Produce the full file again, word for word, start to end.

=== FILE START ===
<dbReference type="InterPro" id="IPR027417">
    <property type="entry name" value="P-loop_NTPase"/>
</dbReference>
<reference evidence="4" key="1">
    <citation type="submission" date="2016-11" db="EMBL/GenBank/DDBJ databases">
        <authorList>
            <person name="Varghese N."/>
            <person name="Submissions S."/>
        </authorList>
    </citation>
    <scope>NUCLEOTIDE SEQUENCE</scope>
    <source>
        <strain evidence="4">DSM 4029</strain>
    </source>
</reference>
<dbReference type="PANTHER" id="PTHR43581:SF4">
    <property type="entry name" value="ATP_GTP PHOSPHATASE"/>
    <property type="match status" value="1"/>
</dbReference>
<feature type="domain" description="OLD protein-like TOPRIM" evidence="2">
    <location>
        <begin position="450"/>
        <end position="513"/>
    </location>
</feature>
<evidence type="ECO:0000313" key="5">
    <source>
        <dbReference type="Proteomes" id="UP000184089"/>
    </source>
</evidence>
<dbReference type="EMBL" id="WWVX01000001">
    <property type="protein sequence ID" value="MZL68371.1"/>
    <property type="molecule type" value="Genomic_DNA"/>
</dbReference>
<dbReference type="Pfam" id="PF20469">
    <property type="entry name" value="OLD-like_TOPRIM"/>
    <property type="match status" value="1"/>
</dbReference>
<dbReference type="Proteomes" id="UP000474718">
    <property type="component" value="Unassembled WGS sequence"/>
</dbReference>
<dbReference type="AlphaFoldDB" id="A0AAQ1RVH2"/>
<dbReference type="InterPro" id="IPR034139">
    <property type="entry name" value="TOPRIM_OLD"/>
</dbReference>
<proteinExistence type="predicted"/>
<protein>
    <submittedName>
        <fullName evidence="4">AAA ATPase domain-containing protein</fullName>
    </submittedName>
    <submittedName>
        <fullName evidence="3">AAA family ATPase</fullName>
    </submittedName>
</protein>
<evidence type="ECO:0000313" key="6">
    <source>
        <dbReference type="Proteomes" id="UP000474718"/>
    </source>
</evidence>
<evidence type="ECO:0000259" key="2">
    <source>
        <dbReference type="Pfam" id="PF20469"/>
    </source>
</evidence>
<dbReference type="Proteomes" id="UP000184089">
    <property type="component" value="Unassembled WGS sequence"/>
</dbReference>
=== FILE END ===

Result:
<dbReference type="InterPro" id="IPR027417">
    <property type="entry name" value="P-loop_NTPase"/>
</dbReference>
<reference evidence="4" key="1">
    <citation type="submission" date="2016-11" db="EMBL/GenBank/DDBJ databases">
        <authorList>
            <person name="Varghese N."/>
            <person name="Submissions S."/>
        </authorList>
    </citation>
    <scope>NUCLEOTIDE SEQUENCE</scope>
    <source>
        <strain evidence="4">DSM 4029</strain>
    </source>
</reference>
<dbReference type="PANTHER" id="PTHR43581:SF4">
    <property type="entry name" value="ATP_GTP PHOSPHATASE"/>
    <property type="match status" value="1"/>
</dbReference>
<feature type="domain" description="OLD protein-like TOPRIM" evidence="2">
    <location>
        <begin position="450"/>
        <end position="513"/>
    </location>
</feature>
<evidence type="ECO:0000313" key="5">
    <source>
        <dbReference type="Proteomes" id="UP000184089"/>
    </source>
</evidence>
<dbReference type="EMBL" id="WWVX01000001">
    <property type="protein sequence ID" value="MZL68371.1"/>
    <property type="molecule type" value="Genomic_DNA"/>
</dbReference>
<dbReference type="Pfam" id="PF20469">
    <property type="entry name" value="OLD-like_TOPRIM"/>
    <property type="match status" value="1"/>
</dbReference>
<dbReference type="Proteomes" id="UP000474718">
    <property type="component" value="Unassembled WGS sequence"/>
</dbReference>
<dbReference type="AlphaFoldDB" id="A0AAQ1RVH2"/>
<dbReference type="InterPro" id="IPR034139">
    <property type="entry name" value="TOPRIM_OLD"/>
</dbReference>
<proteinExistence type="predicted"/>
<protein>
    <submittedName>
        <fullName evidence="4">AAA ATPase domain-containing protein</fullName>
    </submittedName>
    <submittedName>
        <fullName evidence="3">AAA family ATPase</fullName>
    </submittedName>
</protein>
<evidence type="ECO:0000313" key="6">
    <source>
        <dbReference type="Proteomes" id="UP000474718"/>
    </source>
</evidence>
<evidence type="ECO:0000259" key="2">
    <source>
        <dbReference type="Pfam" id="PF20469"/>
    </source>
</evidence>
<dbReference type="Proteomes" id="UP000184089">
    <property type="component" value="Unassembled WGS sequence"/>
</dbReference>